While future sales of HEVs doesn’t look promising, Scientific American reported that there is still hope for these green vehicles. Corporate Average Fuel Economy standards implemented by the federal government state that vehicles need to get a lot better at conserving fuel. The goal is to get vehicles to reach 43 miles per gallon by 2025. Automakers may resign to adopting hybrid technologies to meet these requirements, bringing more HEV options to the market, and making them more prominent.

Plus, with the shrinking price gap between alt-fuel cars and ICEVs, people may begin to choose them once again.

While AutoPartsWarehouse.com’s survey revealed that only 8 percent of respondents owned an HEV at the time of the survey, more than half said they would seriously consider getting one.

Shane Evangelist, AutoPartsWarehouse.com’s CEO, explained, “This survey indicates that alternative energy vehicles appear to have moved well beyond the ‘fad’ stage and into the consumer purchasing consideration set.”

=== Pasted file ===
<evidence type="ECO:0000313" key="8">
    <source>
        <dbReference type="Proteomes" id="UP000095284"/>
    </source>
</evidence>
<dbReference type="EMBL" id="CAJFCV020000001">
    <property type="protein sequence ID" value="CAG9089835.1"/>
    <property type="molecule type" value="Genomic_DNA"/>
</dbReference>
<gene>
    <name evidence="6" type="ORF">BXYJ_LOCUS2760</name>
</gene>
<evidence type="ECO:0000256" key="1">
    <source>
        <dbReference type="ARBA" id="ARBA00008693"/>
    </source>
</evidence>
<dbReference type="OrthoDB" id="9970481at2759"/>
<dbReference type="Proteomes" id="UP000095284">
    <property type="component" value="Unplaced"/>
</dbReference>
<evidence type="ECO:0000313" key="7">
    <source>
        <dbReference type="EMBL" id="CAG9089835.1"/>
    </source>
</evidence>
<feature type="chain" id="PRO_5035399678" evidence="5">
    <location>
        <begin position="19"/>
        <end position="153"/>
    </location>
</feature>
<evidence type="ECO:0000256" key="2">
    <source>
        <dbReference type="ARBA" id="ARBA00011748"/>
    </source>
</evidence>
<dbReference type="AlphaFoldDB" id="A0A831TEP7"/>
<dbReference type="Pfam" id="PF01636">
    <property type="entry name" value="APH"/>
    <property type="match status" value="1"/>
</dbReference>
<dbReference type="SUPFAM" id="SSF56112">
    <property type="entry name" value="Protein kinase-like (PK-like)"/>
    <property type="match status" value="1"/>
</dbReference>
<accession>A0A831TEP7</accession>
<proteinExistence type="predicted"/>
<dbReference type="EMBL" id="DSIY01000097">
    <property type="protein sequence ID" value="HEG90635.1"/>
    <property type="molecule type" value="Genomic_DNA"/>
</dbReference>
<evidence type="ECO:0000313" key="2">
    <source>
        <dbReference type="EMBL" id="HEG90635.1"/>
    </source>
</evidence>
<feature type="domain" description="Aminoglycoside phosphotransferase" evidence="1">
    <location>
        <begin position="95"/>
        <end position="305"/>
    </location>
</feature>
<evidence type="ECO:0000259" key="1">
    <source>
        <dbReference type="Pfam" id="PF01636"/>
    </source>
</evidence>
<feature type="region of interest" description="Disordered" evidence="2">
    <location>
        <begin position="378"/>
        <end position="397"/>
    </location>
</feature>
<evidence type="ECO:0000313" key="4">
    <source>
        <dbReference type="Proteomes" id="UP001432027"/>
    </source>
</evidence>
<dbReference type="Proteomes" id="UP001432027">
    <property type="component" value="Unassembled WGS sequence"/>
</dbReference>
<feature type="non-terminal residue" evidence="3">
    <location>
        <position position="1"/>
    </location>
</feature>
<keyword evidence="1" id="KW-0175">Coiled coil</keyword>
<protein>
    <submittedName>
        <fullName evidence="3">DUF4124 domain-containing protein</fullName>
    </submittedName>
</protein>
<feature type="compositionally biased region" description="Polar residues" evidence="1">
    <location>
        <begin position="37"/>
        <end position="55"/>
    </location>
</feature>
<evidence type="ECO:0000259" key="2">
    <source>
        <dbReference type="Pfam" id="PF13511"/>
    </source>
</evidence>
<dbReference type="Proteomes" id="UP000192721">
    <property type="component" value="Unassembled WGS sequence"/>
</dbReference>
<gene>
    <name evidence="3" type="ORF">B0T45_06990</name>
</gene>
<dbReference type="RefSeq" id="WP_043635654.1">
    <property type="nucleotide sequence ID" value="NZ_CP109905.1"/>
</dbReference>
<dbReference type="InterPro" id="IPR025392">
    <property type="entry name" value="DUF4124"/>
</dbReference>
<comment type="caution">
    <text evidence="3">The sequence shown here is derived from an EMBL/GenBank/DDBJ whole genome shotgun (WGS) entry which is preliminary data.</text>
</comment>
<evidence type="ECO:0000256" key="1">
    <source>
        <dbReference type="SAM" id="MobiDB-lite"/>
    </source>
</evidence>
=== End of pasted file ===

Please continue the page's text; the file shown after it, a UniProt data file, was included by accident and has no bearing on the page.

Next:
MoneyMistakes1

Big Money Mistakes You’re Bound To Make: Part 1

Throughout life, you’ll probably hear loads of unwarranted advice on every subject from your career goals to your love life. You’ll also find yourself picking up some recommendations about how to manage your money.

It’s important to have a plan for your hard-earned income. Without some ground rules about spending and saving, you may find yourself making unnecessary or expensive purchases, without any money stowed away in case an emergency were to occur.

The advice you’ve gotten over the years has probably shaped how you spend and save your money. It also may have influenced the way you conduct your life.